Circaea lutetiana

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Enchanter's nightshade
Illustration Circaea lutetiana0 clean.jpg
Enchanter's Nightshade Flora von Deutschland, Österreich und der Schweiz 1885
Scientific classification
Kingdom: Plantae
(unranked): Angiosperms
(unranked): Eudicots
(unranked): Rosids
Order: Myrtales
Family: Onagraceae
Genus: Circaea
Species: C. lutetiana
Binomial name
Circaea lutetiana
L.
Synonyms

C. canadensis L.
[1]

Circaea lutetiana, known as enchanter's-nightshade,[2] is a plant in the evening primrose family, Onagraceae.

The genus name comes from the enchantress Circe of Greek mythology and the generic designation is derived from Lutetia, the Latin name for Paris. Paris at one time was known as the "Witch City". Despite its name it is not especially toxic, but contains a lot of the astringent tannin.[3]

Description[edit]

Circaea lutetiana showing the growth form and flowers

Circaea lutetiana is a perennial herbaceous plant with opposite, simple leaves, on slender, green stems. The flowers are white, borne in summer. It grows 20 cm to 60 cm, rarely up to 75 centimeters high.[4]

The leaves are rounded or slightly notched at the base, they narrow gradually to the pointed tip and are not strongly toothed, but have sinuate edges. The leaf stalks are equally hairy all round.[5]

The flower has 2 notched petals, 2 stamens and a 2-lobed stigma. The open flowers are well spaced along the stalk and there are no bracts at base of individual flower stalks. The fruit consists of 2 equal cells, and usually sets seed. The flower stalks become angled downwards before fruiting.[6] The fruit is a small bur 3.5-5mm[1] which aids the plant's dispersal via zoochory.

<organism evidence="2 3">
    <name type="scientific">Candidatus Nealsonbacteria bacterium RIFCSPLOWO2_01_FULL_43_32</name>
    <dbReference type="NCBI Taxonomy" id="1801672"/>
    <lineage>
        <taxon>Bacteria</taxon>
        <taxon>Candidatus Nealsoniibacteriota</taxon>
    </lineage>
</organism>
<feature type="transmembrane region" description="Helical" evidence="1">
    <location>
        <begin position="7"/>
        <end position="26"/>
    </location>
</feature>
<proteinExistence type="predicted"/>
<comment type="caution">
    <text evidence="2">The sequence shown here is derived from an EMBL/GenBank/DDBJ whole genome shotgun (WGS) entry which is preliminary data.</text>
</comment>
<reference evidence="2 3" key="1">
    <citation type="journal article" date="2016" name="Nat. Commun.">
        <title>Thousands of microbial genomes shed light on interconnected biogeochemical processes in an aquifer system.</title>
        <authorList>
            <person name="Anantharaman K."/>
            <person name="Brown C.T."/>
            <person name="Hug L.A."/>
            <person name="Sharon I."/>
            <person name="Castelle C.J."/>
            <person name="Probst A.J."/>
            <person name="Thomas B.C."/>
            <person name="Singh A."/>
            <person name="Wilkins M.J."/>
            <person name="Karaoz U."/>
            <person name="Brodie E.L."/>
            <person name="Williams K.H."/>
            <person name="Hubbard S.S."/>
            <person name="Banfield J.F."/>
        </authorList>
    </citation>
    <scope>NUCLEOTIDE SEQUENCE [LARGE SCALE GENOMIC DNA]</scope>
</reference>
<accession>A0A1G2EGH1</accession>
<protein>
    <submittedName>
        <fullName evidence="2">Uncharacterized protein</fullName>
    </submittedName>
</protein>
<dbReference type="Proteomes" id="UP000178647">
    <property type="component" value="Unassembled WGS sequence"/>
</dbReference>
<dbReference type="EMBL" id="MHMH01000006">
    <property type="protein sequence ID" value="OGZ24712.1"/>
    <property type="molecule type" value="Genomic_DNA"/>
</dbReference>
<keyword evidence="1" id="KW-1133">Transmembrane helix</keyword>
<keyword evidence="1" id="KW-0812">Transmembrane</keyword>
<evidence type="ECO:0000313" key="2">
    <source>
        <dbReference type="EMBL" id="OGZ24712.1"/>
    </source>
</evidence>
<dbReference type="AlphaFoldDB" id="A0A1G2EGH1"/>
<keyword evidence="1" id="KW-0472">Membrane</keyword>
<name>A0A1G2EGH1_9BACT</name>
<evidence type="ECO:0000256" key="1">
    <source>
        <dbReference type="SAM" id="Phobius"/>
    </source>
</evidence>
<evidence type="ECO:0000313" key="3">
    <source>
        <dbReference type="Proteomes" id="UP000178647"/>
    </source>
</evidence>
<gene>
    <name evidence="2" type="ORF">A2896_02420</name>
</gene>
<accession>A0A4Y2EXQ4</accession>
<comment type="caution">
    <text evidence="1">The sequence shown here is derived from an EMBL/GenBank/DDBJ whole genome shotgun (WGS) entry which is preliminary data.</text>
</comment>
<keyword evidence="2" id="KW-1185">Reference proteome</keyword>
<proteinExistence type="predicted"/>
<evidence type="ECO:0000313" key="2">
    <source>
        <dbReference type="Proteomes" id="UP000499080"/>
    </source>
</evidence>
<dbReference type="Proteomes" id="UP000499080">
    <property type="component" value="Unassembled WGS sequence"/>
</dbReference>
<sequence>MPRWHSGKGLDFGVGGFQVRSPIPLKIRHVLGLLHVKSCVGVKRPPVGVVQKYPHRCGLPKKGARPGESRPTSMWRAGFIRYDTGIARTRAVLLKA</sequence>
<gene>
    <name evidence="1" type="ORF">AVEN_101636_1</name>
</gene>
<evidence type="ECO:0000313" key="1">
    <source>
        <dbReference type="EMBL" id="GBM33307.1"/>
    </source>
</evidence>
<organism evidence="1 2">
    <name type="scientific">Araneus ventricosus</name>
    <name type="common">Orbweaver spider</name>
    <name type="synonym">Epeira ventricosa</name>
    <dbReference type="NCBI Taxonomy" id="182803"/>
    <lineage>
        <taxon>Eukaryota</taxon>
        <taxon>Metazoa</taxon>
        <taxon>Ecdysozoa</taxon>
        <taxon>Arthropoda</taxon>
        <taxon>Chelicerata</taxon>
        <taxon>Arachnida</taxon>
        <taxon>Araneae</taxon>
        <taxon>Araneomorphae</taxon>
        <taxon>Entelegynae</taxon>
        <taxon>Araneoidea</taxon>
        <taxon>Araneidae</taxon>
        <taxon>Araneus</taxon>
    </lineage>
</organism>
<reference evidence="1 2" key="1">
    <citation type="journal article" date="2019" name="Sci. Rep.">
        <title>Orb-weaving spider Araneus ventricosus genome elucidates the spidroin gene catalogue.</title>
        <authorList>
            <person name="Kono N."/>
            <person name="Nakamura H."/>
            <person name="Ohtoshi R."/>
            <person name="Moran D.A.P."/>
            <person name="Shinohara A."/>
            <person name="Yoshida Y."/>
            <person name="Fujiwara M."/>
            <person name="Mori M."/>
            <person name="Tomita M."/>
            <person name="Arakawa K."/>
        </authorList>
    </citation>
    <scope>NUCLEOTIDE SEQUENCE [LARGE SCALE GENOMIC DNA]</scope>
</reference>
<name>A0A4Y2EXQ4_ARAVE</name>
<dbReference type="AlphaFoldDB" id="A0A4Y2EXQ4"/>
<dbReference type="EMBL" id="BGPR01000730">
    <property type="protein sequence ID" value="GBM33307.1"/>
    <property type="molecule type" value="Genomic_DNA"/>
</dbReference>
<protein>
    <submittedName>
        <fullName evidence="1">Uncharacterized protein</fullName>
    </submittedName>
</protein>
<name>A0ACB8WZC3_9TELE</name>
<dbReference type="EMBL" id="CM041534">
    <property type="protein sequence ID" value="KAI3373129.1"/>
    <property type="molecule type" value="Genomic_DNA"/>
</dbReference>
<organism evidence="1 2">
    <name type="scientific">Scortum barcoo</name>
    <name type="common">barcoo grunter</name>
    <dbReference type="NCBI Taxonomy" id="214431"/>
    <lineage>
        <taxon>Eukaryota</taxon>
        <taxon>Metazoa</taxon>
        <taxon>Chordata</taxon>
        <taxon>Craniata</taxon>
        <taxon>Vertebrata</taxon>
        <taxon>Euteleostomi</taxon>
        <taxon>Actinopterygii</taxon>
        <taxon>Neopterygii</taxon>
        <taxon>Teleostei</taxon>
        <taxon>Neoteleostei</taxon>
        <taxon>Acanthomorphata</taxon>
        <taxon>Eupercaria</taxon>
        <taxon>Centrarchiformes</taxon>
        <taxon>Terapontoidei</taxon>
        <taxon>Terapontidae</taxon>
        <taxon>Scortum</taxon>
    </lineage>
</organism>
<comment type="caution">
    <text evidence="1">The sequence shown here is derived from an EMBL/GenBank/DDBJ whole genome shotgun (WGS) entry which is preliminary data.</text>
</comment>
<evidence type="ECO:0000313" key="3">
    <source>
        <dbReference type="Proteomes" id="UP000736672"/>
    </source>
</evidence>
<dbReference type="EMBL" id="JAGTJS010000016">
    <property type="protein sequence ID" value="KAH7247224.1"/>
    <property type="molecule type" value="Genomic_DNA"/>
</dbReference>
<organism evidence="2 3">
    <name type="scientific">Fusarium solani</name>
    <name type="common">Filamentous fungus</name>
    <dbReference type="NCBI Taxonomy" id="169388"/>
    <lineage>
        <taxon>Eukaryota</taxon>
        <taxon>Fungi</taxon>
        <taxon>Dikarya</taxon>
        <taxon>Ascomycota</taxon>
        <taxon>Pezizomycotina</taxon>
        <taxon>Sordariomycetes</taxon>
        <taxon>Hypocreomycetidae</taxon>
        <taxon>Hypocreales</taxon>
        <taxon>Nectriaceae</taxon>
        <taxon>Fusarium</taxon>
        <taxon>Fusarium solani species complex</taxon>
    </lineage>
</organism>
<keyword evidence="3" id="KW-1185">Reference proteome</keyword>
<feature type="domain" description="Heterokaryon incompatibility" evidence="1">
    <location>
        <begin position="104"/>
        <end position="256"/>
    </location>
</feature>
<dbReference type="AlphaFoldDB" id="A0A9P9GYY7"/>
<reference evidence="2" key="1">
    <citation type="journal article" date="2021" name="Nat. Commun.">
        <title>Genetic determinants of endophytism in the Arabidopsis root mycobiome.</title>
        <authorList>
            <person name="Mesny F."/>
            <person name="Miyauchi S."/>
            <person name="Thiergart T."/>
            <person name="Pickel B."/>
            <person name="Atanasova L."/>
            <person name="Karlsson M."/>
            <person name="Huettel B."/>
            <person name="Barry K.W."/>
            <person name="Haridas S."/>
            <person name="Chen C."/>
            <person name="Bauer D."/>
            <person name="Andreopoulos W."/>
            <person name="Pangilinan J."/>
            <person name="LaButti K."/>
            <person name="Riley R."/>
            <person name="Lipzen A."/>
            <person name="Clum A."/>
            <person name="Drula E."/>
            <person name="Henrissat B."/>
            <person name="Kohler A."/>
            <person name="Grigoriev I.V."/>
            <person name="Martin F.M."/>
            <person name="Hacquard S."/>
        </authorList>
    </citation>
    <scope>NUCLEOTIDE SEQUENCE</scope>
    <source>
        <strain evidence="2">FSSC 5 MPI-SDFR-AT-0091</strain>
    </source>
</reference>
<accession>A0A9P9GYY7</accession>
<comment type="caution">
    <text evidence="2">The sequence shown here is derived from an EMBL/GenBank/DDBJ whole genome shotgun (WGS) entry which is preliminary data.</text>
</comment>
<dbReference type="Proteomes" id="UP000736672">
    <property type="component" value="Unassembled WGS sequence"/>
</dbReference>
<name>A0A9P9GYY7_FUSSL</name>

In winter the aerial parts die off leaving an underground rhizome.

Circaea alpina will hybridize with Circaea lutetiana producing sterile offspring that persists in vegetative colonies.[1]

Distribution[edit]

The plant is native to Europe, Middle Asia, Siberia, and the eastern United states and Canada.[7] It grow in woods in deep shade and moist environments on nitrogen-containing clay.

Circaea lutetiana showing flowers and burrs

Gardening[edit]

It is only rarely used as a garden plant, one variety is known as 'Caveat Emptor', has leaves that are heavily mottled pink.

Uses[edit]

Circaea lutetiana herb has been used in the traditional Austrian medicine internally as tea, or externally as cold maceration in ethanol, for treatment of rheumatism, gout, infections, and fever.

References[edit]

  1. ^ a b c Rhoads, Ann; Block, Tim. The Plants of Pennsylvania (2nd ed.). ISBN 978-0-8122-4003-0. 
  2. ^ "BSBI List 2007" (xls). Botanical Society of Britain and Ireland. Retrieved 2014-10-17. 
  3. ^ Alchemy Works Accessed April 2014
  4. ^ Natural England. Accessed July 2011
  5. ^ English Country Garden Accessed July 2011
  6. ^ Plant Identification UK Accessed July 2011
  7. ^ "Plants Profile for Circaea lutetiana (broadleaf enchanter's nightshade)". plants.usda.gov. Retrieved 2016-06-26.